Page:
10 8 MayFlexible budgets, overhead cost variances, and management control87-18; 7-22; 7-24; 7-34.
11 15 MayInventory costing and capacity analysis98-20; 8-22; 8-24; 8-34.
12 22 MayDecision making and relevant information119-16; 9-20; 9-22; 9-28 (Requirements #1 & #3 only)
13 29 MayPricing decisions and cost management
Review and revision (Final exam)
1311-16; 11-22; 11-26;
11-34; 13-16; 13-30.
Pre-examination study break5 - 9 June
Semester 1 examination period12 - 23 June


Teaching and learning responsibilities

Teaching and learning strategies

Teaching and learning evaluation

You may be asked to complete two evaluations during this unit: the Student Perception of Teaching (SPOT) and the Students’ Unit Reflective Feedback (SURF). The SPOT is optional and is an evaluation of the lecturer and the unit. The SURF is an online university wide survey and deals only with the unit. You will receive an email from the SURF office inviting you to complete the SURF when it is activated. We encourage you to complete the forms as your feedback is extremely important and can be used to make changes to the unit or lecturing style when appropriate.

Attendance

Participation in class, whether it be listening to a lecture or getting involved in other activities, is an important part of the learning process, therefore it is important that you attend classes. More formally, the University regulations state that ‘to complete a course or unit students shall attend prescribed classes, lectures, seminars and tutorials’. Where a student, due to exceptional circumstances, is unable to attend a scheduled class, they are required to obtain prior approval of the unit coordinator to be absent from that class. Any student absent from class without having had such absence approved by the unit coordinator may be referred to the faculty for advice and may be required to withdraw from the unit.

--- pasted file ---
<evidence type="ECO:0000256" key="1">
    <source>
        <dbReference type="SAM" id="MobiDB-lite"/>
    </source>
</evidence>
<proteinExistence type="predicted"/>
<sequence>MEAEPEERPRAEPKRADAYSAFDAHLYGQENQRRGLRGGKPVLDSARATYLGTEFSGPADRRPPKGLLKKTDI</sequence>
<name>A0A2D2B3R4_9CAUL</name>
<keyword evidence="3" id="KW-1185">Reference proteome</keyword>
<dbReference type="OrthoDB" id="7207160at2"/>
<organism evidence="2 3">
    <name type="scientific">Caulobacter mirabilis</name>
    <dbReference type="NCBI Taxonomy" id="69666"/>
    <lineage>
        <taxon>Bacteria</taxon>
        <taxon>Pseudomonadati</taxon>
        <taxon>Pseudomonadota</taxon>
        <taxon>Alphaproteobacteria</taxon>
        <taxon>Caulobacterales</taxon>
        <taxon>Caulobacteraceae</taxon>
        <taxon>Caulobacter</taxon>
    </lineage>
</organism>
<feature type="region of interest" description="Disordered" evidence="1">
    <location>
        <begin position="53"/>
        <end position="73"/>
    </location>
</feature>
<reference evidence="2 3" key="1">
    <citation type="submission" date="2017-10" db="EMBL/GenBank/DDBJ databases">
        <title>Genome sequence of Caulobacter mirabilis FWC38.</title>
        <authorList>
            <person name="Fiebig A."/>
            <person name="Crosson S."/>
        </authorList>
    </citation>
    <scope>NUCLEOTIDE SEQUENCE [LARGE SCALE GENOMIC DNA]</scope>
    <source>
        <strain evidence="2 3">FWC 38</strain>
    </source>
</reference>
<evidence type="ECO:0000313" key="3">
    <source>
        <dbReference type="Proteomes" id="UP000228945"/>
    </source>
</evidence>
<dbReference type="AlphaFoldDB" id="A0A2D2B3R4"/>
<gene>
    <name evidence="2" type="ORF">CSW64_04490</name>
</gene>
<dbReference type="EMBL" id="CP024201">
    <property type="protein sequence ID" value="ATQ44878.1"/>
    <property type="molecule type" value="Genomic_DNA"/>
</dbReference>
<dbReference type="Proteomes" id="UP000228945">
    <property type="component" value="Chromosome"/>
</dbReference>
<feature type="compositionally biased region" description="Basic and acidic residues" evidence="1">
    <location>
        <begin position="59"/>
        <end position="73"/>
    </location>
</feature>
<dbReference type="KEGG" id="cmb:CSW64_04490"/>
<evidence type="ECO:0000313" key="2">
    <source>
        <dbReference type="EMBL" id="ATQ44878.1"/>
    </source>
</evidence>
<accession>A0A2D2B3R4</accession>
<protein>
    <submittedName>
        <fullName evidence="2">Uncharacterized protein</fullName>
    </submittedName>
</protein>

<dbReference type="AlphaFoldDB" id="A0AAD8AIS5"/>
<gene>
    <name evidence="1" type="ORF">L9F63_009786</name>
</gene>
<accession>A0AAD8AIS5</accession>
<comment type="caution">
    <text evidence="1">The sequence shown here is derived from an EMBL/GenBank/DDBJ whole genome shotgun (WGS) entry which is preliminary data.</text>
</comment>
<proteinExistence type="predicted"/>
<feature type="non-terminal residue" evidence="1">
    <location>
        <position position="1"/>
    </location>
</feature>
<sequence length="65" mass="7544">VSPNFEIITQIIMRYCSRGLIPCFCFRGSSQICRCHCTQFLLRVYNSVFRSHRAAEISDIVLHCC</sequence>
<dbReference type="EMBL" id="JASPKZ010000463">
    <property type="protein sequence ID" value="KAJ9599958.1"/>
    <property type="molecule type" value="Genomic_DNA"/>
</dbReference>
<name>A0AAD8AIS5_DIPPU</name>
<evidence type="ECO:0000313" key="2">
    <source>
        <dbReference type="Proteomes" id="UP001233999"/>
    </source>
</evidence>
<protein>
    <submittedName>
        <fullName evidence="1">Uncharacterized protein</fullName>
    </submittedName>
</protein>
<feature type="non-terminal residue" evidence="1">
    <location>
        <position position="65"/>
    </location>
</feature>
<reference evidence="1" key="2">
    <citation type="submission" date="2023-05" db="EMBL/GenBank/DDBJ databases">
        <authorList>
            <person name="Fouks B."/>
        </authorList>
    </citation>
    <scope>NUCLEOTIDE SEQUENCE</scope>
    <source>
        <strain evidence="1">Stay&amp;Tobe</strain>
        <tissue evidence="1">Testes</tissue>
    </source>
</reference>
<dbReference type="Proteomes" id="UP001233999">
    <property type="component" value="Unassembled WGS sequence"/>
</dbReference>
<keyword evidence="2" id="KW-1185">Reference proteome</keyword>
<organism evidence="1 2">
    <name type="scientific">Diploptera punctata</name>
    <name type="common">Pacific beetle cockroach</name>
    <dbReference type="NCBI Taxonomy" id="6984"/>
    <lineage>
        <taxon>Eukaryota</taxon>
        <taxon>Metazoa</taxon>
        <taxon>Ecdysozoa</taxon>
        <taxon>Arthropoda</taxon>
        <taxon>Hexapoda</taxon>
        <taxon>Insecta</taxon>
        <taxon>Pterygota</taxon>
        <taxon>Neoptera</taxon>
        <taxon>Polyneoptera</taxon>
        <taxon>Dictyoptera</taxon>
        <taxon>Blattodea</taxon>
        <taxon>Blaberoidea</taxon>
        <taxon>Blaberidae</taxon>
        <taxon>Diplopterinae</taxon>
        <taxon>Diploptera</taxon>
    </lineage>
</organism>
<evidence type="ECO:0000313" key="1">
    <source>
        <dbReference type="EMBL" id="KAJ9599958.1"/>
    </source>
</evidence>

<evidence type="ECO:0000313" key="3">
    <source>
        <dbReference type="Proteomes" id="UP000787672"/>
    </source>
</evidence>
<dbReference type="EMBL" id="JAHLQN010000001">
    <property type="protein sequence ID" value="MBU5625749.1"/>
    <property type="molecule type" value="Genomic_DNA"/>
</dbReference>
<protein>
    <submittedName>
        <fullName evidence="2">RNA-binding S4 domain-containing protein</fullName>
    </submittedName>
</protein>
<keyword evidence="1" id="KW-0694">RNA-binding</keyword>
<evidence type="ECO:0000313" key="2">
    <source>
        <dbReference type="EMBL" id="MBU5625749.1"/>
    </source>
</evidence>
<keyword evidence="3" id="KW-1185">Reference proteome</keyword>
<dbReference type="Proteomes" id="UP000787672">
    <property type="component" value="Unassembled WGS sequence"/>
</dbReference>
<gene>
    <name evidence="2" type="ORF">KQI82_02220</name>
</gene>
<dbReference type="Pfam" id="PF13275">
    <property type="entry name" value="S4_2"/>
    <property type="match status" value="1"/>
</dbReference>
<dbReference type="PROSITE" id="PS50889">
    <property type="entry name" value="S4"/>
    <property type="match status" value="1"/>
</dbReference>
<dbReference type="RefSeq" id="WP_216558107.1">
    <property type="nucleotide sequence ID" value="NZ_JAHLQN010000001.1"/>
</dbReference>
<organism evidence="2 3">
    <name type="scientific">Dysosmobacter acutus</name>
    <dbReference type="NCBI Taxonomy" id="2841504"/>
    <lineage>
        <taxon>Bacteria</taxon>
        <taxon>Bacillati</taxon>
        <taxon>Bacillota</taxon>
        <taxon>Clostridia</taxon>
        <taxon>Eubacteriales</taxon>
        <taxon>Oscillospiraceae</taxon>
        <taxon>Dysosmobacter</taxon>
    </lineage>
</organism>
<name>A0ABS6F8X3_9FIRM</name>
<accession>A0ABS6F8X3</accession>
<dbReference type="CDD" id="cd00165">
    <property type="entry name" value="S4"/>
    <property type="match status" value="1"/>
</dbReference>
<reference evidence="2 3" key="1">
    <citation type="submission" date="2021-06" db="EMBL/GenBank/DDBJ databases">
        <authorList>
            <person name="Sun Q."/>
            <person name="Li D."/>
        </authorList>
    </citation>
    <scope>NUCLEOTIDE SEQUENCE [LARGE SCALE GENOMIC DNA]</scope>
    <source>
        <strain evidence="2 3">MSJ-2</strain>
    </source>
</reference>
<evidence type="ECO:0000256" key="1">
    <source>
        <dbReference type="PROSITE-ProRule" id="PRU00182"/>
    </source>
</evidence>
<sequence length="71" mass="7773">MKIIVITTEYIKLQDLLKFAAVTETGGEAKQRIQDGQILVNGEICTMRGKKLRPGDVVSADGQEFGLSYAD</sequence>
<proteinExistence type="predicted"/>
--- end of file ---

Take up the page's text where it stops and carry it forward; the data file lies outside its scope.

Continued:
Charter of student rights and responsibilities

The Charter of Student Rights and Responsibilities upholds the fundamental rights of students who undertake their education at the University of Western Australia.  The University's charter of Student Rights and Responsibilities is available at www.governance.uwa.edu.au/procedures/policies/policies-and-procedures?method=document&id=UP07/132

Student Guild contact details

The UWA Student Guild is the peak representative body for all students enrolled at UWA. The Guild Student Assist team (consisting of qualified social workers and counsellors) can provide independent, confidential advice on anything affecting your study, including financial, academic, and welfare matters. The Guild also offers hundreds of events, student clubs, volunteering and leadership opportunities, and member discounts. More information and contact details can be found at www.uwastudentguild.com.

Uses of student feedback

ACE/AISE/CARS

Your academic orientation includes three online units which you must complete within the first 10 weeks of your enrolment:

AACE1000 Academic Conduct Essentials (ACE)  (just this for postgraduate)
INDG1000 Indigenous Study Essentials
CARS1000 Communication and Research Skills

Information for students with disabilities

The University has a range of support services, equipment and facilities for students with a disability. If you would like to receive advice on these services please email uniline@uwa.edu.au or visit www.student.uwa.edu.au/life/health/uniaccess

Using peer feedback to assess team contributions

The online tool SPARKPLUS may be used to assess individual contributions to team work. Where Spark is used you will be required to provide feedback to, and receive feedback from, your team members. Based on a series of answers from each team member SPARKPLUS automatically produces two weighting factors: your RPF and SAPA. The use of SPARKPLUS will be explained in class and more information is available on LMS.

Assessment

Assessment overview

Typically this unit is assessed in the following ways: (1) tutorial attendance and participation; (2) mid-semester examination; and (3) final examination. Further information is available in the unit outline.

Assessment mechanism

#ComponentWeightDue DateRelates To Outcomes
1Tutorials
10%Ongoing1 - 8
2Mid-semester examination40%12 April, 6:30pm1 - 4
3Final examination50%Semester 1 examination period: 10 - 24 June5 - 8
4Total100%

Assessment items

ItemDescription
#1 - TutorialsTutorials represent an important part of your learning experience in ACCT2112 Management Accounting. A number of questions are assigned each week and categorized as tutorial and self-study questions. The 10% tutorial assessment in ACCT2112 Management Accounting will be determined based on your active participation and contribution in class.